Tag Archives: horse rescue

Thanks for all the broken toys

I live in Park Slope, Brooklyn.

It’s a famously liberal, tree-hugging sort of community, where anyone who is anybody dutifully works their shift at the Food Co-Op in exchange for membership (I am not anyone) and there are still placards in the windows of million-dollar brownstones that say HOPE and CHANGE and SAVE DARFUR. There are tables set up on the street so that you can stop and change your electricity over to sustainable up-state wind-farms while you’re on your way to enjoy some locally farmed veg and eat a chicken who probably had a name and came when he was called. Yes, I live in Portlandia.

One of the fun things about Park Slope is the “All the streets are my Good-Will” mentality. If you have something you don’t want anymore, you put it out on the sidewalk, or your stoop, or hang it over the fence around your little garden. I’ve gotten many great books this way, including, interestingly, a hardcover of A Horse Around the House and a tattered paperback of Sam Savitt’s Vicki and the Black Horse, which will eventually be chopped up and used to decorate my already horse-centric apartment.

People put out everything. Clothes (I do not take clothes), furniture (I have a great book-case in my kitchen serving as a pantry/baker’s rack), and toys. Usually baby toys, but every now and then there are things a little more interesting, that catch the eye of my eight year old and myself…

We brought home Mouse Trap one night last summer. We were so excited. I told Calvin “Don’t bother playing the game part, just build the Mouse Trap. That’s the fun part!”

And it turned out, of course, that the Mouse Trap game was missing one piece. Just one piece, but a necessary one. The Mouse Trap wouldn’t work without it.

Thanks, I thought. Thanks for your sweet broken toy.


Every day, broken horses are put out on the virtual stoop.

They’re listed on Craigslist, they’re posted on Facebook, they’re put onto free classifieds ad sites. One thing they have in common? Their listings are always free. No use putting money into these broken toys.

I’m sure I speak for many when I say I’m tired of seeing horses offered cheaply, or for adoption, or for free, when they’ve been broken by someone else. Horses do not fall apart without warning signs; bodies do not give up without symptoms of stress. Horses speak up, but are frequently ignored. Things that should never be thought, but are anyway: Just jump one more course, just run one more race, just get through one more season.

Okay, says the horse. I will try.

And that’s the part that doesn’t break, the piece that never goes missing. The try. That’s the thing about these broken toys: when they’re put back together, they’re just as wonderful as when they were new.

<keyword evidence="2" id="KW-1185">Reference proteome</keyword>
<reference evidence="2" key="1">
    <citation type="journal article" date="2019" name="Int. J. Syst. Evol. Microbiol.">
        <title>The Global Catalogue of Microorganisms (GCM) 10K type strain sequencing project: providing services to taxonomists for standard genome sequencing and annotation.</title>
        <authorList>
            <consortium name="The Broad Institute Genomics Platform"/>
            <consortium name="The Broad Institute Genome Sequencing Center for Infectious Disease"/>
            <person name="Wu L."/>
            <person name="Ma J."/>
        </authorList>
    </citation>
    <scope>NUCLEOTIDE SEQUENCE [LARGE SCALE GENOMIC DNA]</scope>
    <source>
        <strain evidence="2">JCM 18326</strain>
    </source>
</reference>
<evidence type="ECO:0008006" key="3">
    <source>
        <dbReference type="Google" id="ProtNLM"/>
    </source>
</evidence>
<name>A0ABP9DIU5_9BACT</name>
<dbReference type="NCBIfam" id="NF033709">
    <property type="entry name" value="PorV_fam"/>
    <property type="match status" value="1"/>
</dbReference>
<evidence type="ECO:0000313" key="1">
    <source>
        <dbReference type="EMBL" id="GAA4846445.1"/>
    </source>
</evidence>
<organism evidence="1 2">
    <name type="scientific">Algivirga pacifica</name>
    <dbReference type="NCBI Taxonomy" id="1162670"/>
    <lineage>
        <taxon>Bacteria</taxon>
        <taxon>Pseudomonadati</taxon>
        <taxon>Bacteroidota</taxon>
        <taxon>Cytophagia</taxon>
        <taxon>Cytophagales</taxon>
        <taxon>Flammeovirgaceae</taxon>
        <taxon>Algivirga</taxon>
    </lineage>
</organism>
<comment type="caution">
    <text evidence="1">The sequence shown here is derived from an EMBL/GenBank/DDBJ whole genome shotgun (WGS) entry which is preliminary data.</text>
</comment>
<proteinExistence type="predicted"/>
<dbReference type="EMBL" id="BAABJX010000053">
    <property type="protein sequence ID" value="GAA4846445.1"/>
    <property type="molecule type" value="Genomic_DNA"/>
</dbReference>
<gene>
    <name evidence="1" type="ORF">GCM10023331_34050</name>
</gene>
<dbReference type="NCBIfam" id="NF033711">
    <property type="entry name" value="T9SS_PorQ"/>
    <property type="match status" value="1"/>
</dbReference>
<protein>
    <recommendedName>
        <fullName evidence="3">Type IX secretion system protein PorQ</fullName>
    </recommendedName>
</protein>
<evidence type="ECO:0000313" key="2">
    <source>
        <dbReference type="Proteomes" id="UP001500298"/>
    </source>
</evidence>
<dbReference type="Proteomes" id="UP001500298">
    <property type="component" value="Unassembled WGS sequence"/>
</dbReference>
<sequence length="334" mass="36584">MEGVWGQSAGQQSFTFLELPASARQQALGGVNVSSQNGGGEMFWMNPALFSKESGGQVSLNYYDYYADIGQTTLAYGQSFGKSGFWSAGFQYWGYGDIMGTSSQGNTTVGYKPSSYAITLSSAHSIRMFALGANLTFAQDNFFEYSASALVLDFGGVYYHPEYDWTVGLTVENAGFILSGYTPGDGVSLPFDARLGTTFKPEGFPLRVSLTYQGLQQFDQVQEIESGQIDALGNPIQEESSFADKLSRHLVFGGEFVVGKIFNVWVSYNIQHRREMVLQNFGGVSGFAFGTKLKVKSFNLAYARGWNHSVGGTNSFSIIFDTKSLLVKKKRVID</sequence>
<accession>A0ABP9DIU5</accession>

Luckily, there are good people out there who can’t help but pick up a broken toy. There is something in them that makes them want to fix it. There is something in them that helps them see what else the toy can do.

Maybe it can’t be Mouse Trap anymore, but maybe it can be something else, and we can all still have a good time.

So hey, all you dealers and dumpers and shady traders and low-life trainers, from every discipline and every walk of a horse’s life: You’ll get yours.

But in the meantime…

Thanks for all the broken toys.

Rillo jumping, Canterbury

My first broken toy.


Filed under Retirement Options, Selling Horses, slaughter

When Has a Racehorse “Done Enough?” Weighing in on Stream of Gold

This morning’s New York Times racing blog, The Rail, has a short entry from Alex Brown regarding the former stakes horse, Stream of Gold. For those who aren’t on the mailing list of two dozen horse rescue groups on Facebook, Stream of Gold is a ten year old horse with a pretty impressive career spanning three continents, from England to the UAE and then on to the United States. His last stakes placing was a third in a Grade 3 stakes back in 2008, and after that dropped down to Allowance company.

Now it’s 2011, and Stream of Gold is running against a much lighter crowd than he did was he was a kid. The last entry on his Past Performance (here, via The New York Times) was in a $3200 claiming race at Fairmount Park. He came in third place, and the notation says that he made a “late gain.” He didn’t exactly come in last, coughing on the dust of his opponents. He came in third, gaining on the leaders. Horse welfare advocates, including Alex Brown, have become vocal on the cause of retiring Stream of Gold, based upon his history as a stakes horse.

My intro to the story came via Ed DeRosa’s blog, in which he made the comment:

The conventional wisdom on Twitter was that a horse of his stature should not be toiling in bottom-level claiming ranks—that his $738,021 in earnings had earned him a dignified retirement.

I disagree on the basis that all horses deserve a dignified retirement.

I have to side with Ed. What bothers me is that because Stream of Gold made a ton of money, he’s “done enough.” That because Stream of Gold ran in G1 company against the likes of Einstein, he’s “done enough.” What if Stream of Gold had an equal win rate, but had done it his entire life at the claiming level? There wouldn’t be a conversation. Because you never even would have heard of him. He’d just keep running.

And yes, I can say that, because every day there are horses filling races at every track who have never won. Some come in second or third now and then – that’s not bad. Some never come within biting distance of the last horse in the pack. They run for years. They run ten, twenty, forty, sixty times. I guess they haven’t “done enough” yet?

Alex Brown writes:

For $5,000 this horse can be claimed and retired. Surely he has served our sport well, both in the United States, in Europe and in the United Arab Emirates. This horse deserves our support.

I have to respectfully disagree with Alex here. Asking a rescuer to step in and claim a horse because he has run at the upper echelons of the sport isn’t a good enough reason. What about all the horses who run for years and years but never break out of the claiming ranks? How hard do they have to work to deserve retirement? There are thousands of horses who can be bought for a song or picked up for free. Their names do not appear in black-type, or next to the titles of great stakes races. They haven’t done enough yet.